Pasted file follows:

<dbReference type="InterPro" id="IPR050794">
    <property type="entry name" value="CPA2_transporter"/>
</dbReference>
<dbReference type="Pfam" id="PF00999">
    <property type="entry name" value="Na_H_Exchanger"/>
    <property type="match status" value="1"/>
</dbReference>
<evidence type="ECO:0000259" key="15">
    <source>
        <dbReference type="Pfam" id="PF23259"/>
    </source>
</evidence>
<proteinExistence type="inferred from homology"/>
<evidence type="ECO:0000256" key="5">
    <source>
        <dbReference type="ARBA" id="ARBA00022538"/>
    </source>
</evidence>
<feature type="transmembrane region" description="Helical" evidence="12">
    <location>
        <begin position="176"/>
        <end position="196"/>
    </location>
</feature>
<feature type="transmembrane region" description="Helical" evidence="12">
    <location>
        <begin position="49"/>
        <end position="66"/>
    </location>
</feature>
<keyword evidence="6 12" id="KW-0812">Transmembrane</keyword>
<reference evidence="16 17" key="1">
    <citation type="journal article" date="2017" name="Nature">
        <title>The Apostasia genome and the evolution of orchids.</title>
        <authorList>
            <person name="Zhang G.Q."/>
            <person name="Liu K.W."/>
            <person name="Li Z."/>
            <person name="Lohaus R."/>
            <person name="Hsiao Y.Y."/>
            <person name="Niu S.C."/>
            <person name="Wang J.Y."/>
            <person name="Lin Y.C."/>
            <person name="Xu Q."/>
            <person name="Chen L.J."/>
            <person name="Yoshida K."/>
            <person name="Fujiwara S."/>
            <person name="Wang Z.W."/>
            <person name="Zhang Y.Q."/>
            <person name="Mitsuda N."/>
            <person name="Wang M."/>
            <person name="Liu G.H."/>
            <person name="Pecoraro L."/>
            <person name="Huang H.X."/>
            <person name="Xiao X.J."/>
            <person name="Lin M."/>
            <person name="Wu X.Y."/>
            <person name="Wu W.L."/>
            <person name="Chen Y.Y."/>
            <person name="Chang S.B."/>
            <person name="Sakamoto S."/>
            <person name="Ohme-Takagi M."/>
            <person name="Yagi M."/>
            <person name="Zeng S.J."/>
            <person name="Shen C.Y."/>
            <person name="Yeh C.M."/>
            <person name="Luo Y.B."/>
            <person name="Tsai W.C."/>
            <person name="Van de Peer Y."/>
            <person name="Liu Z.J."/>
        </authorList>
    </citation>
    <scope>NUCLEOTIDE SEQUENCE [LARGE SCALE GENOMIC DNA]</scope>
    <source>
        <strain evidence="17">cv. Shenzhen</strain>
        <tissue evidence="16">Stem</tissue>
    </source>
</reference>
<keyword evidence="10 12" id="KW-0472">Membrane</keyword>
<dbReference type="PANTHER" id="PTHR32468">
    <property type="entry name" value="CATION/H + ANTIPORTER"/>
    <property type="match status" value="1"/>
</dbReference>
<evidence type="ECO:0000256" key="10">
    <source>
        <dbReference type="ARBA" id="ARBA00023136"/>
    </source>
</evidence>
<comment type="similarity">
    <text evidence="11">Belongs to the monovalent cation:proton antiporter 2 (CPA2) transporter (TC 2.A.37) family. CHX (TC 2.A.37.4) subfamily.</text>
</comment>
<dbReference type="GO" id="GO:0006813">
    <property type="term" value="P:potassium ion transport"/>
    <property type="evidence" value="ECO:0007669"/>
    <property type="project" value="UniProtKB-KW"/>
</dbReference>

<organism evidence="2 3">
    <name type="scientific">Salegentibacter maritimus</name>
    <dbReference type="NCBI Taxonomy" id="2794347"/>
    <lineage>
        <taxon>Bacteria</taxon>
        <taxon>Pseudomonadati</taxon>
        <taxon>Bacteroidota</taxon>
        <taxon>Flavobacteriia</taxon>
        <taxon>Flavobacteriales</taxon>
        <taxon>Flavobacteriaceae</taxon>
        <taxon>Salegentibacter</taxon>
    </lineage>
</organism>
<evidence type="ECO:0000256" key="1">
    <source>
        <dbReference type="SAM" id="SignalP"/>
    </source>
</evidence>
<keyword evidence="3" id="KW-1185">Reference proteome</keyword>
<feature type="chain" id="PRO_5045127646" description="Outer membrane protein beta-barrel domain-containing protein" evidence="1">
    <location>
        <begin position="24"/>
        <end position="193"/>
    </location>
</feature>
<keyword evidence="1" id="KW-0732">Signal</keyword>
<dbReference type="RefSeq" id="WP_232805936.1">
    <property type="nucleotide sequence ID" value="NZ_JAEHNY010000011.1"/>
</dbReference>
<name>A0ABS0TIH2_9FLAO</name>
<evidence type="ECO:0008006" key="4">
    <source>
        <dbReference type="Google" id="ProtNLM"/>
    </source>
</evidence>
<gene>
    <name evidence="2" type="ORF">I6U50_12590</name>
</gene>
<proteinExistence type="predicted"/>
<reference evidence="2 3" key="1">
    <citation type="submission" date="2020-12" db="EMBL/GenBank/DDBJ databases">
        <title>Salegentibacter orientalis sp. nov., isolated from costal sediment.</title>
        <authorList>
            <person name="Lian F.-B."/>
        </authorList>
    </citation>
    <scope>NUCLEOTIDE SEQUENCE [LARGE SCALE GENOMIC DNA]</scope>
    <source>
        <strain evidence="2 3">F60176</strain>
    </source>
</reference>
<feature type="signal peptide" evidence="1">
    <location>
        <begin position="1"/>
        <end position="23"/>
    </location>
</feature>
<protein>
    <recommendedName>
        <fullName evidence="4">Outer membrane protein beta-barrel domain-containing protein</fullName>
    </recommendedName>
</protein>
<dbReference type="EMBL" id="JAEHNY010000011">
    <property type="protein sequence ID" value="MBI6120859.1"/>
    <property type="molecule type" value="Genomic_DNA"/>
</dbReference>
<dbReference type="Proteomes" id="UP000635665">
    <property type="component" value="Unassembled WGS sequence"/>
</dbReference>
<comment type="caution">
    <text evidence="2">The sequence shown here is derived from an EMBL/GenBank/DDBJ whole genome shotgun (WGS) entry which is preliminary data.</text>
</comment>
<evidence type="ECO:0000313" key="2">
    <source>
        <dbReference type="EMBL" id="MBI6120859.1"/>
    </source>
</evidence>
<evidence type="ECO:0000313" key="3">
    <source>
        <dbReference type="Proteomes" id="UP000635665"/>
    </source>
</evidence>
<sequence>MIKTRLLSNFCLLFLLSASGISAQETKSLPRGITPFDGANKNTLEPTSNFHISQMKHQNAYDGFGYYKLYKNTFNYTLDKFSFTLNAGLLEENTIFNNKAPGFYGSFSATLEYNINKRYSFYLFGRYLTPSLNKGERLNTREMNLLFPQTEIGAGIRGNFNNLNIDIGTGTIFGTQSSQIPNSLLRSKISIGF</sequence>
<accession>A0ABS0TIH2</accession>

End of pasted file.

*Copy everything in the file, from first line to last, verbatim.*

<dbReference type="InterPro" id="IPR050794">
    <property type="entry name" value="CPA2_transporter"/>
</dbReference>
<dbReference type="Pfam" id="PF00999">
    <property type="entry name" value="Na_H_Exchanger"/>
    <property type="match status" value="1"/>
</dbReference>
<evidence type="ECO:0000259" key="15">
    <source>
        <dbReference type="Pfam" id="PF23259"/>
    </source>
</evidence>
<proteinExistence type="inferred from homology"/>
<evidence type="ECO:0000256" key="5">
    <source>
        <dbReference type="ARBA" id="ARBA00022538"/>
    </source>
</evidence>
<feature type="transmembrane region" description="Helical" evidence="12">
    <location>
        <begin position="176"/>
        <end position="196"/>
    </location>
</feature>
<feature type="transmembrane region" description="Helical" evidence="12">
    <location>
        <begin position="49"/>
        <end position="66"/>
    </location>
</feature>
<keyword evidence="6 12" id="KW-0812">Transmembrane</keyword>
<reference evidence="16 17" key="1">
    <citation type="journal article" date="2017" name="Nature">
        <title>The Apostasia genome and the evolution of orchids.</title>
        <authorList>
            <person name="Zhang G.Q."/>
            <person name="Liu K.W."/>
            <person name="Li Z."/>
            <person name="Lohaus R."/>
            <person name="Hsiao Y.Y."/>
            <person name="Niu S.C."/>
            <person name="Wang J.Y."/>
            <person name="Lin Y.C."/>
            <person name="Xu Q."/>
            <person name="Chen L.J."/>
            <person name="Yoshida K."/>
            <person name="Fujiwara S."/>
            <person name="Wang Z.W."/>
            <person name="Zhang Y.Q."/>
            <person name="Mitsuda N."/>
            <person name="Wang M."/>
            <person name="Liu G.H."/>
            <person name="Pecoraro L."/>
            <person name="Huang H.X."/>
            <person name="Xiao X.J."/>
            <person name="Lin M."/>
            <person name="Wu X.Y."/>
            <person name="Wu W.L."/>
            <person name="Chen Y.Y."/>
            <person name="Chang S.B."/>
            <person name="Sakamoto S."/>
            <person name="Ohme-Takagi M."/>
            <person name="Yagi M."/>
            <person name="Zeng S.J."/>
            <person name="Shen C.Y."/>
            <person name="Yeh C.M."/>
            <person name="Luo Y.B."/>
            <person name="Tsai W.C."/>
            <person name="Van de Peer Y."/>
            <person name="Liu Z.J."/>
        </authorList>
    </citation>
    <scope>NUCLEOTIDE SEQUENCE [LARGE SCALE GENOMIC DNA]</scope>
    <source>
        <strain evidence="17">cv. Shenzhen</strain>
        <tissue evidence="16">Stem</tissue>
    </source>
</reference>
<keyword evidence="10 12" id="KW-0472">Membrane</keyword>
<dbReference type="PANTHER" id="PTHR32468">
    <property type="entry name" value="CATION/H + ANTIPORTER"/>
    <property type="match status" value="1"/>
</dbReference>
<evidence type="ECO:0000256" key="10">
    <source>
        <dbReference type="ARBA" id="ARBA00023136"/>
    </source>
</evidence>
<comment type="similarity">
    <text evidence="11">Belongs to the monovalent cation:proton antiporter 2 (CPA2) transporter (TC 2.A.37) family. CHX (TC 2.A.37.4) subfamily.</text>
</comment>
<dbReference type="GO" id="GO:0006813">
    <property type="term" value="P:potassium ion transport"/>
    <property type="evidence" value="ECO:0007669"/>
    <property type="project" value="UniProtKB-KW"/>
</dbReference>

<organism evidence="2 3">
    <name type="scientific">Salegentibacter maritimus</name>
    <dbReference type="NCBI Taxonomy" id="2794347"/>
    <lineage>
        <taxon>Bacteria</taxon>
        <taxon>Pseudomonadati</taxon>
        <taxon>Bacteroidota</taxon>
        <taxon>Flavobacteriia</taxon>
        <taxon>Flavobacteriales</taxon>
        <taxon>Flavobacteriaceae</taxon>
        <taxon>Salegentibacter</taxon>
    </lineage>
</organism>
<evidence type="ECO:0000256" key="1">
    <source>
        <dbReference type="SAM" id="SignalP"/>
    </source>
</evidence>
<keyword evidence="3" id="KW-1185">Reference proteome</keyword>
<feature type="chain" id="PRO_5045127646" description="Outer membrane protein beta-barrel domain-containing protein" evidence="1">
    <location>
        <begin position="24"/>
        <end position="193"/>
    </location>
</feature>
<keyword evidence="1" id="KW-0732">Signal</keyword>
<dbReference type="RefSeq" id="WP_232805936.1">
    <property type="nucleotide sequence ID" value="NZ_JAEHNY010000011.1"/>
</dbReference>
<name>A0ABS0TIH2_9FLAO</name>
<evidence type="ECO:0008006" key="4">
    <source>
        <dbReference type="Google" id="ProtNLM"/>
    </source>
</evidence>
<gene>
    <name evidence="2" type="ORF">I6U50_12590</name>
</gene>
<proteinExistence type="predicted"/>
<reference evidence="2 3" key="1">
    <citation type="submission" date="2020-12" db="EMBL/GenBank/DDBJ databases">
        <title>Salegentibacter orientalis sp. nov., isolated from costal sediment.</title>
        <authorList>
            <person name="Lian F.-B."/>
        </authorList>
    </citation>
    <scope>NUCLEOTIDE SEQUENCE [LARGE SCALE GENOMIC DNA]</scope>
    <source>
        <strain evidence="2 3">F60176</strain>
    </source>
</reference>
<feature type="signal peptide" evidence="1">
    <location>
        <begin position="1"/>
        <end position="23"/>
    </location>
</feature>
<protein>
    <recommendedName>
        <fullName evidence="4">Outer membrane protein beta-barrel domain-containing protein</fullName>
    </recommendedName>
</protein>
<dbReference type="EMBL" id="JAEHNY010000011">
    <property type="protein sequence ID" value="MBI6120859.1"/>
    <property type="molecule type" value="Genomic_DNA"/>
</dbReference>
<dbReference type="Proteomes" id="UP000635665">
    <property type="component" value="Unassembled WGS sequence"/>
</dbReference>
<comment type="caution">
    <text evidence="2">The sequence shown here is derived from an EMBL/GenBank/DDBJ whole genome shotgun (WGS) entry which is preliminary data.</text>
</comment>
<evidence type="ECO:0000313" key="2">
    <source>
        <dbReference type="EMBL" id="MBI6120859.1"/>
    </source>
</evidence>
<evidence type="ECO:0000313" key="3">
    <source>
        <dbReference type="Proteomes" id="UP000635665"/>
    </source>
</evidence>
<sequence>MIKTRLLSNFCLLFLLSASGISAQETKSLPRGITPFDGANKNTLEPTSNFHISQMKHQNAYDGFGYYKLYKNTFNYTLDKFSFTLNAGLLEENTIFNNKAPGFYGSFSATLEYNINKRYSFYLFGRYLTPSLNKGERLNTREMNLLFPQTEIGAGIRGNFNNLNIDIGTGTIFGTQSSQIPNSLLRSKISIGF</sequence>
<accession>A0ABS0TIH2</accession>